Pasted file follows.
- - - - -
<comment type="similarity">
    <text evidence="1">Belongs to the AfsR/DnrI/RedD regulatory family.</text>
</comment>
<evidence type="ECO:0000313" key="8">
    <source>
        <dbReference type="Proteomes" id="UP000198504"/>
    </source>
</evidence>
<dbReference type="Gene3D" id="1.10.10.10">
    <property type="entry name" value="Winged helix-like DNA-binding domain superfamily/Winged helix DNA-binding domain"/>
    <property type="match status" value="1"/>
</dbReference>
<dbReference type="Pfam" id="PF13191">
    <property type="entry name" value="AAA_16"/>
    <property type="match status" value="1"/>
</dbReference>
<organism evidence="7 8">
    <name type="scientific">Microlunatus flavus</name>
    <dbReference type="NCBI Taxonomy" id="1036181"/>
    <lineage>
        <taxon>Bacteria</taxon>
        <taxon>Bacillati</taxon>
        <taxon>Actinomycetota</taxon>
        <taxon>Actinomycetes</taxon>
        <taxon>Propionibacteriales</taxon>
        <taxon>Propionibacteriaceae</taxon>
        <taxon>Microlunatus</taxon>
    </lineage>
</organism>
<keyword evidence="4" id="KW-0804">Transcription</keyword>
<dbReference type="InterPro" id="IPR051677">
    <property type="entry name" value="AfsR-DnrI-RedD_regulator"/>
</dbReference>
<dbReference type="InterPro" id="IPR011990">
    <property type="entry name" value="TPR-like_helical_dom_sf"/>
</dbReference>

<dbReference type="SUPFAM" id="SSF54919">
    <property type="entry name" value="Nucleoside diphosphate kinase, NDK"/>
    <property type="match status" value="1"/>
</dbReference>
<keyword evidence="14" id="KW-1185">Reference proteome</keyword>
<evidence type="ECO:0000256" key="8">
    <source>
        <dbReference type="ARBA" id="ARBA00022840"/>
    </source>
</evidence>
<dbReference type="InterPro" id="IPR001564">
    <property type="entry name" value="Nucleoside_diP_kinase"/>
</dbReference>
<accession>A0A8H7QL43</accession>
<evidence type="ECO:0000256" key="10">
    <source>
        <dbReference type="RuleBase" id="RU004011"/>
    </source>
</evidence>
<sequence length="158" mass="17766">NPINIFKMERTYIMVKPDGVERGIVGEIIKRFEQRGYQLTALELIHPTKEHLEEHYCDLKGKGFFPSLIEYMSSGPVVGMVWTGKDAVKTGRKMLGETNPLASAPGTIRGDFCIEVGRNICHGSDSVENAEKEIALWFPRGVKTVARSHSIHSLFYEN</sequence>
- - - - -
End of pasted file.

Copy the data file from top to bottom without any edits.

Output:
<comment type="similarity">
    <text evidence="1">Belongs to the AfsR/DnrI/RedD regulatory family.</text>
</comment>
<evidence type="ECO:0000313" key="8">
    <source>
        <dbReference type="Proteomes" id="UP000198504"/>
    </source>
</evidence>
<dbReference type="Gene3D" id="1.10.10.10">
    <property type="entry name" value="Winged helix-like DNA-binding domain superfamily/Winged helix DNA-binding domain"/>
    <property type="match status" value="1"/>
</dbReference>
<dbReference type="Pfam" id="PF13191">
    <property type="entry name" value="AAA_16"/>
    <property type="match status" value="1"/>
</dbReference>
<organism evidence="7 8">
    <name type="scientific">Microlunatus flavus</name>
    <dbReference type="NCBI Taxonomy" id="1036181"/>
    <lineage>
        <taxon>Bacteria</taxon>
        <taxon>Bacillati</taxon>
        <taxon>Actinomycetota</taxon>
        <taxon>Actinomycetes</taxon>
        <taxon>Propionibacteriales</taxon>
        <taxon>Propionibacteriaceae</taxon>
        <taxon>Microlunatus</taxon>
    </lineage>
</organism>
<keyword evidence="4" id="KW-0804">Transcription</keyword>
<dbReference type="InterPro" id="IPR051677">
    <property type="entry name" value="AfsR-DnrI-RedD_regulator"/>
</dbReference>
<dbReference type="InterPro" id="IPR011990">
    <property type="entry name" value="TPR-like_helical_dom_sf"/>
</dbReference>

<dbReference type="SUPFAM" id="SSF54919">
    <property type="entry name" value="Nucleoside diphosphate kinase, NDK"/>
    <property type="match status" value="1"/>
</dbReference>
<keyword evidence="14" id="KW-1185">Reference proteome</keyword>
<evidence type="ECO:0000256" key="8">
    <source>
        <dbReference type="ARBA" id="ARBA00022840"/>
    </source>
</evidence>
<dbReference type="InterPro" id="IPR001564">
    <property type="entry name" value="Nucleoside_diP_kinase"/>
</dbReference>
<accession>A0A8H7QL43</accession>
<evidence type="ECO:0000256" key="10">
    <source>
        <dbReference type="RuleBase" id="RU004011"/>
    </source>
</evidence>
<sequence length="158" mass="17766">NPINIFKMERTYIMVKPDGVERGIVGEIIKRFEQRGYQLTALELIHPTKEHLEEHYCDLKGKGFFPSLIEYMSSGPVVGMVWTGKDAVKTGRKMLGETNPLASAPGTIRGDFCIEVGRNICHGSDSVENAEKEIALWFPRGVKTVARSHSIHSLFYEN</sequence>